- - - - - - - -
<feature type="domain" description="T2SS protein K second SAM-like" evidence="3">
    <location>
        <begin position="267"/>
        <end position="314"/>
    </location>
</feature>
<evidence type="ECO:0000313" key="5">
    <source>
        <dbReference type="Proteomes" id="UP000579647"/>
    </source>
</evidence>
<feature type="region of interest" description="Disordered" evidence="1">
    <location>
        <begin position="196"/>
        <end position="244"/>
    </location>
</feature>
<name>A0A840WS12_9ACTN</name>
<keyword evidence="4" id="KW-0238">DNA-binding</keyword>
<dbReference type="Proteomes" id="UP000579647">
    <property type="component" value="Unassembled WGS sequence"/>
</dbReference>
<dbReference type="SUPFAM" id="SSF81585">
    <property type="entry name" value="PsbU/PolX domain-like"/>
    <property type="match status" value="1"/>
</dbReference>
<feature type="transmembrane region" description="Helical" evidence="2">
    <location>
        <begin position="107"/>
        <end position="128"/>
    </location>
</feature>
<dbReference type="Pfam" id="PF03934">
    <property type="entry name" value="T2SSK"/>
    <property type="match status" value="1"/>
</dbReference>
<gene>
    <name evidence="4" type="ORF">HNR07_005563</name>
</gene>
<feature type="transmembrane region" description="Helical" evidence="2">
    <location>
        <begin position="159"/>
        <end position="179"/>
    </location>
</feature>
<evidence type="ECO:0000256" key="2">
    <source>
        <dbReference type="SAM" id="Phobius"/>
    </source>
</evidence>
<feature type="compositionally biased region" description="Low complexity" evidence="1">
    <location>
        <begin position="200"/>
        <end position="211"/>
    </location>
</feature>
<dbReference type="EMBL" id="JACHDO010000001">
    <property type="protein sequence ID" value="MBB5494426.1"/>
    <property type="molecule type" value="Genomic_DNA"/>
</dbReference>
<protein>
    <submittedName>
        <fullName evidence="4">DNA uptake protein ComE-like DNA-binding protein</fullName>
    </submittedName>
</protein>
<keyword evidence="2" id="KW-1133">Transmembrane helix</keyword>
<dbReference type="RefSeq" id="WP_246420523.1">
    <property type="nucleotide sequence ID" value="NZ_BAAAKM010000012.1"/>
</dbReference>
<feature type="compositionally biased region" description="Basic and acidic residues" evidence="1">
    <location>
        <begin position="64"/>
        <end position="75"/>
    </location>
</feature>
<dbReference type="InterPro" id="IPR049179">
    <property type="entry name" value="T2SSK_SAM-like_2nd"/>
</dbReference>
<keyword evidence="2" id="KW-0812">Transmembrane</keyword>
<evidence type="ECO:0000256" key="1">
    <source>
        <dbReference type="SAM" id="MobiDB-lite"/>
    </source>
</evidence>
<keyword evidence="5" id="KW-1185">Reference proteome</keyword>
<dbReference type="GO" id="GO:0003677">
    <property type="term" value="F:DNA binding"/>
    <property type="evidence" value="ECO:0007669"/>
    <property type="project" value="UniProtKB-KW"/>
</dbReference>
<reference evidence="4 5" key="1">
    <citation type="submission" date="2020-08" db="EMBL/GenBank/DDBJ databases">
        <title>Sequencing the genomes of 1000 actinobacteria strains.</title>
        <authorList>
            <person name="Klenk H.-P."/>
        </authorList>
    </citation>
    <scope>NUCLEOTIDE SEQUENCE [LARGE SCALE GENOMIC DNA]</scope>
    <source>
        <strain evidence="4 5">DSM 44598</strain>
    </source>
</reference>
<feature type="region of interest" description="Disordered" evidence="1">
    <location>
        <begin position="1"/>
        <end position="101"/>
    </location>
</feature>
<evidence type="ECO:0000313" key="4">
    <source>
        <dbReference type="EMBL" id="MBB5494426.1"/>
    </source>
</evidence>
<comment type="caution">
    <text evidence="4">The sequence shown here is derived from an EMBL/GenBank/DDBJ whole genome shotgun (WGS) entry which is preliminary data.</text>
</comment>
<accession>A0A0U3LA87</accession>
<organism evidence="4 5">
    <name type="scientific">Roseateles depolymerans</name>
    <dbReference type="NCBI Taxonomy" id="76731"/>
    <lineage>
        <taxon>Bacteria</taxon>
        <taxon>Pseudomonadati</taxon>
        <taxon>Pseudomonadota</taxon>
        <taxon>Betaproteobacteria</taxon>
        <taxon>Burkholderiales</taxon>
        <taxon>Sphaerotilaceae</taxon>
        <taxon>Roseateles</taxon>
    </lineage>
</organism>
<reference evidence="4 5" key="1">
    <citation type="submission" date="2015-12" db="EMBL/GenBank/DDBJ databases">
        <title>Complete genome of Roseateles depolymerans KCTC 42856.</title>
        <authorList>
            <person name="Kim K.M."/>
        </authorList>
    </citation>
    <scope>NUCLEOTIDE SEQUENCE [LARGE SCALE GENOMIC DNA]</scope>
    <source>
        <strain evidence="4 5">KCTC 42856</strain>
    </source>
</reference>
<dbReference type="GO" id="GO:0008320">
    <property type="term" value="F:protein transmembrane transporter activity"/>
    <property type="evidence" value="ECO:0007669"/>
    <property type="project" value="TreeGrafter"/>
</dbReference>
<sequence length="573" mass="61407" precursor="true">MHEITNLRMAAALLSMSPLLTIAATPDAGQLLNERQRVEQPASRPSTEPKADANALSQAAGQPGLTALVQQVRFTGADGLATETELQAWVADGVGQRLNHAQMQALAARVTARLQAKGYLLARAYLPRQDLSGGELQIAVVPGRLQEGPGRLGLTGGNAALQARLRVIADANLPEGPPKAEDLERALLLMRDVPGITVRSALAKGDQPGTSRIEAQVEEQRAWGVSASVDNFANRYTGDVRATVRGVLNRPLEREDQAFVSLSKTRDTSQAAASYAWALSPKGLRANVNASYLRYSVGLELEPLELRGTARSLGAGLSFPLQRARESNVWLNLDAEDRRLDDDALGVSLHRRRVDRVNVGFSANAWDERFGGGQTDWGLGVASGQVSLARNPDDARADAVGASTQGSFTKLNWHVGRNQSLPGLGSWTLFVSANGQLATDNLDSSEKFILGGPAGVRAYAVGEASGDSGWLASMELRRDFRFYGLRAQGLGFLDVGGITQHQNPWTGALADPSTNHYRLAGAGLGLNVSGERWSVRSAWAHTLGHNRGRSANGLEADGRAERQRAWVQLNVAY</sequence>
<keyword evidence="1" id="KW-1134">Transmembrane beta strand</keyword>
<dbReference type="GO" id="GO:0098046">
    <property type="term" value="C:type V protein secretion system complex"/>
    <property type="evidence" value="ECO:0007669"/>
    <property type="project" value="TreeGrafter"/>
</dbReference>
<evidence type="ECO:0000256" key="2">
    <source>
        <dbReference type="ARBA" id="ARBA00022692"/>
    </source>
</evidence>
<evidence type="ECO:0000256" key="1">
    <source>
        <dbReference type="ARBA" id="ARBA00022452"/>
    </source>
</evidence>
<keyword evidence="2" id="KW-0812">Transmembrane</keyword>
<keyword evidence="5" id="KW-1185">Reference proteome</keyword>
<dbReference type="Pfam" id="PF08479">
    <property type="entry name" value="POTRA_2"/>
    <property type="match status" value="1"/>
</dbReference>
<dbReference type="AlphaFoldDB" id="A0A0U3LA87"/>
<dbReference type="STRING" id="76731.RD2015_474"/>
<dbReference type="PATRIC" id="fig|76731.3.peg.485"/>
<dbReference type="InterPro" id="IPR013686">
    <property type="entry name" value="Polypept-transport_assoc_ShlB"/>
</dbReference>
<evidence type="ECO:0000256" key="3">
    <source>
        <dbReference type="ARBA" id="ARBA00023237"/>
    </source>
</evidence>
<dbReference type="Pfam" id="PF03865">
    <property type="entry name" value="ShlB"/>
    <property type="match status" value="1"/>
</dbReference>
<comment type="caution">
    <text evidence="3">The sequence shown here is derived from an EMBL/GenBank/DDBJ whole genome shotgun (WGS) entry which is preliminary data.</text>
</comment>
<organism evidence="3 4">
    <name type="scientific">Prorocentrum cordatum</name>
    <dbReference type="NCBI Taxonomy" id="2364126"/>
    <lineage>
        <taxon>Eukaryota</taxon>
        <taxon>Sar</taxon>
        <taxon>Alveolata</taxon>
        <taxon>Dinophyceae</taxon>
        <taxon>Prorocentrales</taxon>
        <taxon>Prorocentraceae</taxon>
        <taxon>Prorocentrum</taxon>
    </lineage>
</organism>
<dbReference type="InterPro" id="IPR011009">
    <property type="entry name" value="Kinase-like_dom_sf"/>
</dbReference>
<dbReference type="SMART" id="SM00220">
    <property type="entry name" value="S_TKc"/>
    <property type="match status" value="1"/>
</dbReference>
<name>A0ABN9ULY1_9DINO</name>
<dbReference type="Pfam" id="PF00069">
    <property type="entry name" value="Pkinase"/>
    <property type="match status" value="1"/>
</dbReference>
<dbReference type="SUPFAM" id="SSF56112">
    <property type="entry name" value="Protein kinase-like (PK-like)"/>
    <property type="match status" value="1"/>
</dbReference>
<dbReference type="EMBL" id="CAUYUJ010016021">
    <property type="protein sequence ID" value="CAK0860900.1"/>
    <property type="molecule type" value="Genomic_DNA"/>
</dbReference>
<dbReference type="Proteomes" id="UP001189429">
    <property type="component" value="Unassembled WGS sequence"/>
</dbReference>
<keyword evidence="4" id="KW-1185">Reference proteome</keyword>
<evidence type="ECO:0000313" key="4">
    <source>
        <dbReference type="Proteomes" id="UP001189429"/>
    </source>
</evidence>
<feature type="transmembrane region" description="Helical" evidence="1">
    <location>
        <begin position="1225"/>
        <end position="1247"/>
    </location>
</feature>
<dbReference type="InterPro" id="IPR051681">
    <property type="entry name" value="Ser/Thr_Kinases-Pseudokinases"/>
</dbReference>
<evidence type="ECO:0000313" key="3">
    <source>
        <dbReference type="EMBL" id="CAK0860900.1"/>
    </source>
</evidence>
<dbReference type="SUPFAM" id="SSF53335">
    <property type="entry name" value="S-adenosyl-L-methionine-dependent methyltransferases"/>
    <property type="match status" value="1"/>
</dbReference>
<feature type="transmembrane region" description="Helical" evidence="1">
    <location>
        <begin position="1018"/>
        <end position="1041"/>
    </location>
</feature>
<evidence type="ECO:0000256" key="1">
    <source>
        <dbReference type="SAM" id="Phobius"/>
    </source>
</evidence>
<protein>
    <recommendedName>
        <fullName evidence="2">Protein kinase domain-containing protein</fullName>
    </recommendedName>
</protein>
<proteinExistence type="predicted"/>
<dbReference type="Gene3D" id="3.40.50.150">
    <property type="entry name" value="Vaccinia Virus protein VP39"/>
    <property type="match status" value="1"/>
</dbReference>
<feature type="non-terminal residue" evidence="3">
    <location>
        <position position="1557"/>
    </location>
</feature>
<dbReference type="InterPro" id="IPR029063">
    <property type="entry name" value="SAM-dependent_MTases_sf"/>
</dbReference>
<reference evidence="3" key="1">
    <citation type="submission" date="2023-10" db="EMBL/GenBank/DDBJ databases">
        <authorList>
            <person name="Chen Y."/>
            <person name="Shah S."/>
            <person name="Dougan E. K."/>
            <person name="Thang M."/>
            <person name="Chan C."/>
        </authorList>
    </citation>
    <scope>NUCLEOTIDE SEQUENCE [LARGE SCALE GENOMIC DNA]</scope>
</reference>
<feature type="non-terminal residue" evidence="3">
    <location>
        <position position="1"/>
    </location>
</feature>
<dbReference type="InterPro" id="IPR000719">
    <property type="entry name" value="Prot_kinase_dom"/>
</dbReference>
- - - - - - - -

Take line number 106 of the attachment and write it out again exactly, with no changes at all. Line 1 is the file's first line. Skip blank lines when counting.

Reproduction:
        <end position="101"/>